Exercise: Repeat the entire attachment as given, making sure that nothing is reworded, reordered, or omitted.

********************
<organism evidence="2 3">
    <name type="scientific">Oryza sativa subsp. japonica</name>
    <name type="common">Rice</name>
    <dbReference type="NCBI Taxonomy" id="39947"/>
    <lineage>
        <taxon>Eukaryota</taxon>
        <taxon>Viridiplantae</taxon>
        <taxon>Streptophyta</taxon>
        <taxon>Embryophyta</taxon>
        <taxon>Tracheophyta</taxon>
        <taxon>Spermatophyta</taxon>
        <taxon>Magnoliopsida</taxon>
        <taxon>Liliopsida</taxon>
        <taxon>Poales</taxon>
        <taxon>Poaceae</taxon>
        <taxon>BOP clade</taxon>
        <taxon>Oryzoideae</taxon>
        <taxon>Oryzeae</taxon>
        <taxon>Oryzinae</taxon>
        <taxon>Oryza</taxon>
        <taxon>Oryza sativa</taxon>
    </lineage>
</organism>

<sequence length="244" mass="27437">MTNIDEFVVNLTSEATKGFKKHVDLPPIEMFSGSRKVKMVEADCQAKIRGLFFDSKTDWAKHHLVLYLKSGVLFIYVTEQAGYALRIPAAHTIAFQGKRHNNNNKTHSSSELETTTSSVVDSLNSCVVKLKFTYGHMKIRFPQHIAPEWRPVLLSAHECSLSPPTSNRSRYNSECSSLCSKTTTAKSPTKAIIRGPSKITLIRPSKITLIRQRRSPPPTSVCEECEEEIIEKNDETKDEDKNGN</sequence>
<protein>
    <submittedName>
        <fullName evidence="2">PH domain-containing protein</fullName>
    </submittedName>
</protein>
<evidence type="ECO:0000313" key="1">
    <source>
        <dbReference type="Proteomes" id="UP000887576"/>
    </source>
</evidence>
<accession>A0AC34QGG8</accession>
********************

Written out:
<organism evidence="2 3">
    <name type="scientific">Oryza sativa subsp. japonica</name>
    <name type="common">Rice</name>
    <dbReference type="NCBI Taxonomy" id="39947"/>
    <lineage>
        <taxon>Eukaryota</taxon>
        <taxon>Viridiplantae</taxon>
        <taxon>Streptophyta</taxon>
        <taxon>Embryophyta</taxon>
        <taxon>Tracheophyta</taxon>
        <taxon>Spermatophyta</taxon>
        <taxon>Magnoliopsida</taxon>
        <taxon>Liliopsida</taxon>
        <taxon>Poales</taxon>
        <taxon>Poaceae</taxon>
        <taxon>BOP clade</taxon>
        <taxon>Oryzoideae</taxon>
        <taxon>Oryzeae</taxon>
        <taxon>Oryzinae</taxon>
        <taxon>Oryza</taxon>
        <taxon>Oryza sativa</taxon>
    </lineage>
</organism>

<sequence length="244" mass="27437">MTNIDEFVVNLTSEATKGFKKHVDLPPIEMFSGSRKVKMVEADCQAKIRGLFFDSKTDWAKHHLVLYLKSGVLFIYVTEQAGYALRIPAAHTIAFQGKRHNNNNKTHSSSELETTTSSVVDSLNSCVVKLKFTYGHMKIRFPQHIAPEWRPVLLSAHECSLSPPTSNRSRYNSECSSLCSKTTTAKSPTKAIIRGPSKITLIRPSKITLIRQRRSPPPTSVCEECEEEIIEKNDETKDEDKNGN</sequence>
<protein>
    <submittedName>
        <fullName evidence="2">PH domain-containing protein</fullName>
    </submittedName>
</protein>
<evidence type="ECO:0000313" key="1">
    <source>
        <dbReference type="Proteomes" id="UP000887576"/>
    </source>
</evidence>
<accession>A0AC34QGG8</accession>